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Hyperthyroidism or thyrotoxicosis is composed of a spectrum of clinical findings consistent with thyroid hormone excess. The former describes excess from the thyroid gland, whereas the latter can be produced from any other source.
- Graves disease (GD): The most common form; diffuse goiter and thyrotoxicosis are common characteristics. Infiltrative orbitopathy is seen in 50% of patients. Infiltrative dermopathy is rare. Autoantibodies are directed at the thyrotropin-stimulating hormone (TSH) receptors.
- Toxic multinodular goiter (TMNG): 2nd most common; a TSH receptor mutation has been found in 60% of patients; patients age >40 years, insidious onset, frequent in iodine-deficient areas
- Toxic adenoma: Younger patients, autonomously functioning nodules
- Iodine-induced hyperthyroidism
- Thyroiditis: Transient autoimmune process:
- Subacute thyroiditis/De Quervain: Granulomatous giant cell thyroiditis, benign course; viral infections have been involved.
- Postpartum thyroiditis
- Drug-induced thyroiditis: Amiodarone, interferon-α, interleukin 2, lithium
- Miscellaneous: Thyrotoxicosis factitia, TSH-secreting pituitary tumors, and functioning trophoblastic tumors
- Subclinical hyperthyroidism: Suppressed TSH with normal thyroxine (T4); may be associated with osteoporosis and atrial fibrillation (1).
- Thyroid storm: Rare hyperthyroidism; fever, tachycardia, systolic hypertension, CNS dysfunction (e.g., coma); up to 50% mortality
- Characteristic symptoms and signs may be absent.
- Atrial fibrillation is common when TSH <0.1 mU/L.
- Neonates and children are treated with antithyroids for 12–24 months.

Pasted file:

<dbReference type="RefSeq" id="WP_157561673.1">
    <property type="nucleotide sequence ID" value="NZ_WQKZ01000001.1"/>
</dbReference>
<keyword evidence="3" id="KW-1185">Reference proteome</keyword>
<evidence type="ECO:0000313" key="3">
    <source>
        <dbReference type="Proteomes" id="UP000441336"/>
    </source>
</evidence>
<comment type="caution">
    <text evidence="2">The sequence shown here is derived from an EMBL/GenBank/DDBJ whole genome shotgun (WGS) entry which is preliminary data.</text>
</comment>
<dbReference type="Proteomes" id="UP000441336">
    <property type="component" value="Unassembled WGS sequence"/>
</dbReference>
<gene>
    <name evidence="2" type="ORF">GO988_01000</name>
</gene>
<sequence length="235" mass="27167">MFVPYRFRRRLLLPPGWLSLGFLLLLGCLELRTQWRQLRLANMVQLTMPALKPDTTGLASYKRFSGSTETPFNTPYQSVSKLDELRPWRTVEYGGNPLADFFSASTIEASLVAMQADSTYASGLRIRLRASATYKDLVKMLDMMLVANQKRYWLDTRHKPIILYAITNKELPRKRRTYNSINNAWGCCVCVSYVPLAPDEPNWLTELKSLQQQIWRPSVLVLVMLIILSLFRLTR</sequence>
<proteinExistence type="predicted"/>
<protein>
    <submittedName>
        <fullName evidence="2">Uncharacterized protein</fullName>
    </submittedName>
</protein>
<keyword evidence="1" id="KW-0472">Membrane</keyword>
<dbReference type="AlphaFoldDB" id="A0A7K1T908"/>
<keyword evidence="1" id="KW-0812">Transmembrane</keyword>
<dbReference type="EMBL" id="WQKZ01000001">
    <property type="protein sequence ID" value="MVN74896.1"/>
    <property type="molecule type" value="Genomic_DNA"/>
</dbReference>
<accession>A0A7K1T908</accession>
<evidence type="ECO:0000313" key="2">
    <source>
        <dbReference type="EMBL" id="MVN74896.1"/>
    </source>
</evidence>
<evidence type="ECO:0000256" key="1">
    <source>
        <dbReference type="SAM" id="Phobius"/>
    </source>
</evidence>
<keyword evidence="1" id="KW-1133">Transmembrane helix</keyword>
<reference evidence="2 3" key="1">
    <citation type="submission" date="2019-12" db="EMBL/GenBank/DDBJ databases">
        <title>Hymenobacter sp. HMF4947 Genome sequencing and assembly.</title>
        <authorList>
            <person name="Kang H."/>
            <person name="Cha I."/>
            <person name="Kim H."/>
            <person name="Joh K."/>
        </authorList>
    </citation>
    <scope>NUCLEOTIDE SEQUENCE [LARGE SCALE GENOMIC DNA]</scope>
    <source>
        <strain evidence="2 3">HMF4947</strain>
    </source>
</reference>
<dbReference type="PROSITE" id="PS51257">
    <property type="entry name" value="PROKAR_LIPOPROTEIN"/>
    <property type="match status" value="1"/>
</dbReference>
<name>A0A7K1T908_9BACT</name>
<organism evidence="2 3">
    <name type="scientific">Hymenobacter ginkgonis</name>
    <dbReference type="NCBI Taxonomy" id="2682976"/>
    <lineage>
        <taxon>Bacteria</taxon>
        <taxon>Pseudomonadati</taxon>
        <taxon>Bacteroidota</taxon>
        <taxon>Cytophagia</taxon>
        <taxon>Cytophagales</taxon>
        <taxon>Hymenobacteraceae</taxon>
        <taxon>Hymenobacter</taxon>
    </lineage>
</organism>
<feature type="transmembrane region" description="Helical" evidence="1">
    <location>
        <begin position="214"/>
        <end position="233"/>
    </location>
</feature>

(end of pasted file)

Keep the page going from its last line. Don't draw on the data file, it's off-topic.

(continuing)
- Radioactive iodine is controversial in patients under the ages of 15–18 years.
Propylthiouracil (PTU) is currently the drug of choice during pregnancy. Treat with lowest effective dose. Avoid treatment-induced hypothyroidism. Radioiodine therapy is contraindicated.
- 1.3% of population
- Predominant sex: Female > Male (7–10:1).
- Predominant age: Autoimmune thyroid disease in 2nd and 3rd decades. TMNG presents in patients >40 years. GD is seen between 40 and 60 years of age.
- Female 1/1,000
- Male: 1/3,000
- Positive family history, especially in maternal relatives
- Other autoimmune disorders
- Iodide repletion after iodide deprivation, especially in TMNG
Concordance rate for GD among monozygotic twins is 35%.
- GD: Autoimmune disease
- TMNG: 60% TSH receptor gene abnormality; 40% unknown
- Toxic adenoma: Point mutation in TSH receptor gene with increased hormone production
- Hashitoxicosis: Autoimmune destruction of the thyroid; antimicrosomal antibodies present
- Subacute/De Quervain thyroiditis: Granulomatous reaction; genetic predisposition in specific HLAs; viruses, such as coxsackievirus, adenovirus, echovirus, and influenza virus, have been implicated; self-limited course, 6–12 months
- Suppurative: Infectious
- Drug-induced thyroiditis: Amiodarone produces an autoimmune reaction and a destructive process. Lithium, interferon-α, and interleukin 2 cause an autoimmune thyroiditis.
- Postpartum thyroiditis: Autoimmune thyroiditis that lasts up to 8 weeks and, in 60% of patients, hypothyroidism manifests in the future.
Commonly Associated Conditions
- Autoimmune diseases
- Down syndrome
- Iodine deficiency